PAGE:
Apollodoros the Son of Pasion

Hardcover | November 1, 1990

byJeremy Trevett

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This is a study of an influential fourth-century BC Athenian politician, Apollodoros the son of Pasion. It provides the first full-length treatment of his career and of the seven lawcourt speeches which he delivered, and which have come down to us attributed - wrongly - to the famous oratorDemosthenes. These speeches, which are our main source of information about Apollodoros, not only tell us about his political career but also illuminate Athenian banking and social attitudes, since his father had risen from servile origins to become a very wealthy banker and, ultimately, an Athenian citizen. DrTrevett also considers the authenticity, style, and rhetorical technique of the speeches, and argues conclusively that they were all written by the same author, probably Apollodoros himself. At the same time, he shows that the speeches were composed with considerably more skill than has generallybeen recognized.

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From Our Editors

This book is a study of a colourful Athenian Politician of the fourth century BC, Apollodoros the son of Pasion. It provides the first full-length treatment of his career and of the seven law-court speeches he delivered, which have come down to us attributed - wrongly - to the famous orator Demosthenes. These speeches, which are our ma...

From the Publisher

This is a study of an influential fourth-century BC Athenian politician, Apollodoros the son of Pasion. It provides the first full-length treatment of his career and of the seven lawcourt speeches which he delivered, and which have come down to us attributed - wrongly - to the famous oratorDemosthenes. These speeches, which are our m...

From the Jacket

This book is a study of a colourful Athenian Politician of the fourth century BC, Apollodoros the son of Pasion. It provides the first full-length treatment of his career and of the seven law-court speeches he delivered, which have come down to us attributed - wrongly - to the famous orator Demosthenes. These speeches, which are our ma...

Jeremy Trevett is at University of Oxford.

other books by Jeremy Trevett

Demosthenes, Speeches 1–17
Demosthenes, Speeches 1–17

Kobo ebook|Dec 1 2011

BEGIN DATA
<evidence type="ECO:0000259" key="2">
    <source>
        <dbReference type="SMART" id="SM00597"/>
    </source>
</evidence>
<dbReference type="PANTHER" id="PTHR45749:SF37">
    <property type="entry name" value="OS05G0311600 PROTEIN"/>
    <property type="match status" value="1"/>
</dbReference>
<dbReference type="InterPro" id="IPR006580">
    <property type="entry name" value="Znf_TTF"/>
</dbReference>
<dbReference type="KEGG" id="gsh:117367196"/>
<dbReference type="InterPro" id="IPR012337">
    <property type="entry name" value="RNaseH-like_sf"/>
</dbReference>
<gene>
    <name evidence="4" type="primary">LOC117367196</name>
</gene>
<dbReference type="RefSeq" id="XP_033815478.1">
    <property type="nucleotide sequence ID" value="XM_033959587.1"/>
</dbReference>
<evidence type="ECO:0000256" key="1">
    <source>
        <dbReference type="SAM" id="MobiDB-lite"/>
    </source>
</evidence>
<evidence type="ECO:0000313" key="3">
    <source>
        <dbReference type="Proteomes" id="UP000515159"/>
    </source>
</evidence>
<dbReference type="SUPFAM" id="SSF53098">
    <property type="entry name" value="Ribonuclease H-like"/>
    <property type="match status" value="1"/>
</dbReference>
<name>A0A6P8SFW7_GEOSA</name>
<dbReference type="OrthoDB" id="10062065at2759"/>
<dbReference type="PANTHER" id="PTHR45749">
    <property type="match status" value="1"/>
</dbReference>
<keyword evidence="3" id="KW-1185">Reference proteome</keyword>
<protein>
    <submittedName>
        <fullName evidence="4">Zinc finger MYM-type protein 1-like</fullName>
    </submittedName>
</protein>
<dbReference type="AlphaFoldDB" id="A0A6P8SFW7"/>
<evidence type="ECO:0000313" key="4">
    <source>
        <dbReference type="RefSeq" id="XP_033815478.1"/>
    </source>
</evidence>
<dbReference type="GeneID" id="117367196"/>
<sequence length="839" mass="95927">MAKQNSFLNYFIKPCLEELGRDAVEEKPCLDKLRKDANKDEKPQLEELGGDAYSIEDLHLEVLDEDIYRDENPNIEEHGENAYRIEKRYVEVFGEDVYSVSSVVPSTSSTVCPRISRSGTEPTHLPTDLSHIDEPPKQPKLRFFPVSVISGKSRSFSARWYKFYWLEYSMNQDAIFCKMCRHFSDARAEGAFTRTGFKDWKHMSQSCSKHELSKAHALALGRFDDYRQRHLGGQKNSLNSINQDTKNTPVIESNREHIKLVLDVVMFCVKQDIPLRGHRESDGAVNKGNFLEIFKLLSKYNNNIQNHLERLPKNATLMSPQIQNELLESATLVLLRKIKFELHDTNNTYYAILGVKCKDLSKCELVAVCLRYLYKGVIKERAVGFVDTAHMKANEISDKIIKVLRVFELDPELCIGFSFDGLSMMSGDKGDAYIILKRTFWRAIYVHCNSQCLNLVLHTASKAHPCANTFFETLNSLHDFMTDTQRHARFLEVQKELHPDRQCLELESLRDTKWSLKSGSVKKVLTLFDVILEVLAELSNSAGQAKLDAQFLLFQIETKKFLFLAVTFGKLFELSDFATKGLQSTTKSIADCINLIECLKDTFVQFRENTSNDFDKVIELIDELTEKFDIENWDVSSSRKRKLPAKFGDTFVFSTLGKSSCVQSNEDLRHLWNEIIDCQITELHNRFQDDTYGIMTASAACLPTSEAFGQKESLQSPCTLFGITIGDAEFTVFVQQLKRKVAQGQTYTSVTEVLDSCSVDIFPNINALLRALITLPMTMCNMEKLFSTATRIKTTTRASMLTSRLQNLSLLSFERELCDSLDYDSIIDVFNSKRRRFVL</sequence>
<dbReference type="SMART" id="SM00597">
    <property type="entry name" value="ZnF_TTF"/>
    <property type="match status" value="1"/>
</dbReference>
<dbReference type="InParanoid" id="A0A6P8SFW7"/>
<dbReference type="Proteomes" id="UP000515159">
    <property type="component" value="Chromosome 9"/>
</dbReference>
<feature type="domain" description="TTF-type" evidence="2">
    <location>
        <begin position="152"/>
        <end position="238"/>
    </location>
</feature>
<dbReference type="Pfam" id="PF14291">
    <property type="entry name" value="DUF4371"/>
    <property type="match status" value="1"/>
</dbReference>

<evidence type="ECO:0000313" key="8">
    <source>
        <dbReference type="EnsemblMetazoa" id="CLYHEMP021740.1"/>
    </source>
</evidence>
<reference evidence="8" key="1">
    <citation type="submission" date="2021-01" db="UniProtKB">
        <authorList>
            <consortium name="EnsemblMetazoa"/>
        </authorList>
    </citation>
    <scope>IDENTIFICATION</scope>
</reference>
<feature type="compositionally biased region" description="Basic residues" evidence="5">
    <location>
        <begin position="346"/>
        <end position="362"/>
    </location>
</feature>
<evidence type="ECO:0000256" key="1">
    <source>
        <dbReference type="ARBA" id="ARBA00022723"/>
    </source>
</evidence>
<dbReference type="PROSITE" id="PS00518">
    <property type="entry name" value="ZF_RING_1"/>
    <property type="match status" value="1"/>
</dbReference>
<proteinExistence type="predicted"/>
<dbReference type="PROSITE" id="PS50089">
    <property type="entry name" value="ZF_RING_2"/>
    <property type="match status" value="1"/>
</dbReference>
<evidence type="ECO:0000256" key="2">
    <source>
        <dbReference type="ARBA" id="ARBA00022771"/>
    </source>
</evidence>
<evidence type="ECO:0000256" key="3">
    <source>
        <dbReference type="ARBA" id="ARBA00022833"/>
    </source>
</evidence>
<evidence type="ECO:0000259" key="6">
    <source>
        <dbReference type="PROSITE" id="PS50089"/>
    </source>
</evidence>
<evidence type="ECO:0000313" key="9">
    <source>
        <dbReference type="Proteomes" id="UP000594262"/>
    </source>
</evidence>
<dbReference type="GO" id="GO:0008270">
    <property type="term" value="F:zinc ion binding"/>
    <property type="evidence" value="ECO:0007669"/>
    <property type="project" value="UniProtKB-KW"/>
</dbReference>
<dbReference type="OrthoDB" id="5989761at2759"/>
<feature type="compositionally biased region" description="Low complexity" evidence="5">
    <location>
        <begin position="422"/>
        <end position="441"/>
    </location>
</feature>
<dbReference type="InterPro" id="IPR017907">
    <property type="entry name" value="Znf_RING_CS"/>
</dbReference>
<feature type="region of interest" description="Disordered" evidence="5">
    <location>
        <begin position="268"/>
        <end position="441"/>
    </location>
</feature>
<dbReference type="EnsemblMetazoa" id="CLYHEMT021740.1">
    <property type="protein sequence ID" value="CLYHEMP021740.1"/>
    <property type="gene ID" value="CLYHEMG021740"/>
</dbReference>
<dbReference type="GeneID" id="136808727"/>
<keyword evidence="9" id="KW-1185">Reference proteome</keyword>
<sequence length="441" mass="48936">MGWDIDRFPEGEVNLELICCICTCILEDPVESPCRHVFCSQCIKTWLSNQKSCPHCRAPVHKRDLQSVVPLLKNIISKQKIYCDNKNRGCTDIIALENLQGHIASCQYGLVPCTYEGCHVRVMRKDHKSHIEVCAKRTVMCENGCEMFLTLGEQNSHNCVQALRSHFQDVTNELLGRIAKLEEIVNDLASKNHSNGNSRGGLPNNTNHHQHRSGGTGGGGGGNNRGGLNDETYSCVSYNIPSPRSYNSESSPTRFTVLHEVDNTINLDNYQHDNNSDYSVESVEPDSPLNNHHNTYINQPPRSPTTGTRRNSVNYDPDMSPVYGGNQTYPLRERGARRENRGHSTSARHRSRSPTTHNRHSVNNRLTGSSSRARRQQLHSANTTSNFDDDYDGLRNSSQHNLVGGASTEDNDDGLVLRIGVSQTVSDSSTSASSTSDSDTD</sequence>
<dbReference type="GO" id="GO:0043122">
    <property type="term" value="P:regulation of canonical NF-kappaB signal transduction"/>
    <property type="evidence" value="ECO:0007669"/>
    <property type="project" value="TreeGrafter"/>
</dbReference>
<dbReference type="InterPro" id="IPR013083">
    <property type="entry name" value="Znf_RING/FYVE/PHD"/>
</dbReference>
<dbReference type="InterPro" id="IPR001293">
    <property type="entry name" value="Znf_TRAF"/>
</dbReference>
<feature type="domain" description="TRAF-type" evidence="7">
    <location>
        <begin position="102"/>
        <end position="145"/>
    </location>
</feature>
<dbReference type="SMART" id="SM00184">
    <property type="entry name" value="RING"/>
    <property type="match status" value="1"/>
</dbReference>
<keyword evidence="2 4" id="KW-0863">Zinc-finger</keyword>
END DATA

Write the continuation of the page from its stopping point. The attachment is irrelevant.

$32.74

Format:HardcoverDimensions:224 pages, 8.5 × 5.43 × 0.75 inPublished:November 1, 1990Publisher:Oxford University Press

The following ISBNs are associated with this title:

ISBN - 10:0198147902

ISBN - 13:9780198147909

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Table of Contents

1. A History of the Family of Pasion2. The Speeches of Apollodoros, I: Authorship3. The Speeches, II: Form, Function, and Style4. The Speeches, III: Education and Intellectual Background5. The Political Career of Apollodoros6. Pasion, Apollodoros, and Athenian SocietyAppendix: The Authenticity of the Documents in the Speeches of ApollodorosBibliographyIndex

From Our Editors

This book is a study of a colourful Athenian Politician of the fourth century BC, Apollodoros the son of Pasion. It provides the first full-length treatment of his career and of the seven law-court speeches he delivered, which have come down to us attributed - wrongly - to the famous orator Demosthenes. These speeches, which are our main source of information about Apollodoros, not only tell us about his political career but also illuminate Athenian banking and social attitudes, since his father had risen from servile origins to become a very wealthy banker and, ultimately, an Athenian citizen. Dr Trevett also considers the authenticity, style, and rhetorical technique of the speeches, and argues conclusively that they were all written by the same author, who was probably Apollodoros himself. At the same time, he shows that the speeches were composed with considerably more skill than has generally been recognized.

Editorial Reviews

`Trevett has explored, with commendable skill, a range of questions about Apollodoros, to whom no extended study had previously been devoted ... This is a very successful work ... this careful and judicious book illuminates in turn different aspects of fourth-century Athenian society andculture.'JACT Review